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Art of Suppression

Confronting the Nazi Past in Histories of the Visual and Performing Arts

Pamela M. Potter (Author)

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This provocative study asks why we have held on to vivid images of the Nazis’ total control of the visual and performing arts, even though research has shown that many artists and their works thrived under Hitler. To answer this question, Pamela M. Potter investigates how historians since 1945 have written about music, art, architecture, theater, film, and dance in Nazi Germany and how their accounts have been colored by politics of the Cold War, the fall of communism, and the wish to preserve the idea that true art and politics cannot mix. Potter maintains that although the persecution of Jewish artists and other “enemies of the state” was a high priority for the Third Reich, removing them from German cultural life did not eradicate their artistic legacies. Art of Suppression examines the cultural histories of Nazi Germany to help us understand how the circumstances of exile, the Allied occupation, the Cold War, and the complex meanings of modernism have sustained a distorted and problematic characterization of cultural life during the Third Reich.
Pamela M. Potter is Professor of German at the University of Wisconsin-Madison, author of Most German of the Arts: Musicology and Society from the Weimar Republic to the End of Hitler’s Reich, and coeditor of Music and German National Identity.
“[Potter’s] book unquestionably provides a ground-breaking historiographic foundation for understanding the mechanisms that stood behind the descriptions and analyses of the Third Reich and the cultural and artistic life of the Nazi state….She raises significant questions related to myths about the unrestricted power of authoritarian and dictatorial regimes in all matters related to culture. And, most important, she hints at anti-democratic, authoritarian trends found in liberal and Western societies today where cultural life is ostensibly immune to intervention and coercion.”—Ha’aretz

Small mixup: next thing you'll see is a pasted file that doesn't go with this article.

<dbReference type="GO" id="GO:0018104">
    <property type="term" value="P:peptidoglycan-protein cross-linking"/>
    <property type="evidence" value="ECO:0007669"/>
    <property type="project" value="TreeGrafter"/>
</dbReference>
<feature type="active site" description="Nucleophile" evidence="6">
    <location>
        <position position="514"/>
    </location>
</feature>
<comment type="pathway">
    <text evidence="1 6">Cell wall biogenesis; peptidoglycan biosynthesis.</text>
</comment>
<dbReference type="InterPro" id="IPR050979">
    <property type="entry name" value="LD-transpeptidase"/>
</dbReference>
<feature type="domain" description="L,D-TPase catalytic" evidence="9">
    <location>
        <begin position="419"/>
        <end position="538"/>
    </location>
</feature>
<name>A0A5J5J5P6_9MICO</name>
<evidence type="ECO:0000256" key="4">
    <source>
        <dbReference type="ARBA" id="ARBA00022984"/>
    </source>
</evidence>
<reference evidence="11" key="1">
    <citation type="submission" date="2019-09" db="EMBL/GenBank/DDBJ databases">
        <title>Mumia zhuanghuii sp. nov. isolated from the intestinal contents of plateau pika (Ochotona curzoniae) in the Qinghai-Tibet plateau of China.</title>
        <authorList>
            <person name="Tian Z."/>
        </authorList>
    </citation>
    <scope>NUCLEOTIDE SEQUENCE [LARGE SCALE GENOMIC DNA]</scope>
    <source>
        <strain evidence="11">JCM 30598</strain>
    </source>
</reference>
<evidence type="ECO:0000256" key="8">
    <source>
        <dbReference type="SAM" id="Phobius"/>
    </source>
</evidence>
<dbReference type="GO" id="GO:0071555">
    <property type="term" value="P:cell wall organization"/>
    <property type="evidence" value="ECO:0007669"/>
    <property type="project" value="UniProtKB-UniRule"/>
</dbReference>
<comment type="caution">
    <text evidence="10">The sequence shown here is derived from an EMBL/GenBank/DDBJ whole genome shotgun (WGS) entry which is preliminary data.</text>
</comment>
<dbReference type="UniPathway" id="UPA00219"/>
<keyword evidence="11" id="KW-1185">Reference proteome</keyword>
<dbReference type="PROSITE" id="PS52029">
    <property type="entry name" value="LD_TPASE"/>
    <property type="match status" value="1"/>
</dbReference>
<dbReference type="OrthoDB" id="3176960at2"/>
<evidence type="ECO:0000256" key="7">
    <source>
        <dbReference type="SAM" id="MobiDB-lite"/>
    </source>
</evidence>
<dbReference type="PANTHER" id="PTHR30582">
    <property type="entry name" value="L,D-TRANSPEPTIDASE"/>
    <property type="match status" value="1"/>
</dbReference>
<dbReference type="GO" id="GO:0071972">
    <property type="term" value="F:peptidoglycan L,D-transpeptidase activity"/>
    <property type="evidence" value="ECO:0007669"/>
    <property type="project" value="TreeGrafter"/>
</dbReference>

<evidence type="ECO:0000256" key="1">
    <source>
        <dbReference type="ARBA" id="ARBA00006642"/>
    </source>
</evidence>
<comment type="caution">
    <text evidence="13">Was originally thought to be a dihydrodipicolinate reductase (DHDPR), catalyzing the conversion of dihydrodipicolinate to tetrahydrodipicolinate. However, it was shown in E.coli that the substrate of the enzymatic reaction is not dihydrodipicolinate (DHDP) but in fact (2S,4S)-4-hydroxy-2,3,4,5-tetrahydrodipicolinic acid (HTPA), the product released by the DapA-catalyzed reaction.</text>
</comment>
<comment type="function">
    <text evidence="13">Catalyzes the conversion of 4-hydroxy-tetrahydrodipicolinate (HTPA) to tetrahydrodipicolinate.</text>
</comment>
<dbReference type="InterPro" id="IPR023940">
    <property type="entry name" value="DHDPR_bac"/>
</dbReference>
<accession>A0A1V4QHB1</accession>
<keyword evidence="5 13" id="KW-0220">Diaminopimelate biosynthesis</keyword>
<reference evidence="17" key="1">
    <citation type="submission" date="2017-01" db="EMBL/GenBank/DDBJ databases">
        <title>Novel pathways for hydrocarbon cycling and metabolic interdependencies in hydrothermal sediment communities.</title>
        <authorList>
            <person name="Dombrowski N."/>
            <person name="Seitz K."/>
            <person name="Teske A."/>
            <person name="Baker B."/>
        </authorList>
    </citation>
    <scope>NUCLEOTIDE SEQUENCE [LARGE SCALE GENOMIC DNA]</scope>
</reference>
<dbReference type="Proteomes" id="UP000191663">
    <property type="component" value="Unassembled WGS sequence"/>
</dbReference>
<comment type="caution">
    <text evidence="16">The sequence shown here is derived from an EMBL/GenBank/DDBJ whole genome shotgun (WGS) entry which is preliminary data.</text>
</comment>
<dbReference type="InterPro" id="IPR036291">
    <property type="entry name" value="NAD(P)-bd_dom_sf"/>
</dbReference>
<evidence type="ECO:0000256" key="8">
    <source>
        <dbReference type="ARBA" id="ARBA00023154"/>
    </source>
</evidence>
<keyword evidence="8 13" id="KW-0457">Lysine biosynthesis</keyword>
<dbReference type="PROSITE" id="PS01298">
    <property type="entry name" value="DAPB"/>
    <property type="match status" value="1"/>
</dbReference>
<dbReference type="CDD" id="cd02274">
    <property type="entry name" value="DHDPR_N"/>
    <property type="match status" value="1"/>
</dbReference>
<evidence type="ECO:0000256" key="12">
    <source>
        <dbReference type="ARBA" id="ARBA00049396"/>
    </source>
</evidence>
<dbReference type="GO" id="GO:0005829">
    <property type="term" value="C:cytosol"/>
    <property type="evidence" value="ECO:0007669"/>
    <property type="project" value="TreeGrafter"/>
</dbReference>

“Pamela M. Potter’s excellent critical historiography boldly breaks down the barriers between the disciplines of music history, theater and film history, and art history to show how the historiography on culture during the Nazi period produced blind spots and distortions that are still in fundamental need of correction.”—Paul B. Jaskot, author of The Nazi Perpetrator: Postwar German Art and the Politics of the Right
“In this pathbreaking work, Potter challenges old, well-worn assumptions regarding the creation and consumption of culture. Her book is indispensable for a thorough understanding of culture in Germany, from the Weimar Republic through the Third Reich and the early decades of West and East Germany.”—Michael H. Kater, author of Weimar: From Enlightenment to the Present
“Potter’s brilliant and wide-ranging study is both a new interpretation of culture during the Third Reich and an original analysis of the historiography of the postwar period. She shows how the arts in many respects flourished in Nazi Germany, and how this was viewed by most postwar scholars as an ‘inconvenient’ reality. Authoritative and original, this book is a tour de force.”—Jonathan Petropoulos, author of Artists under Hitler: Collaboration and Survival in Nazi Germany 
“Potter has deftly integrated cultural history and critical historiography into a compelling study that should be read by all students and scholars interested in Nazi Germany and the relationship between art and politics in twentieth-century Europe.”—Alan E. Steinweis, author of Art, Ideology, and Economics in Nazi Germany: The Reich Chambers of Music, Theater, and the Visual Arts

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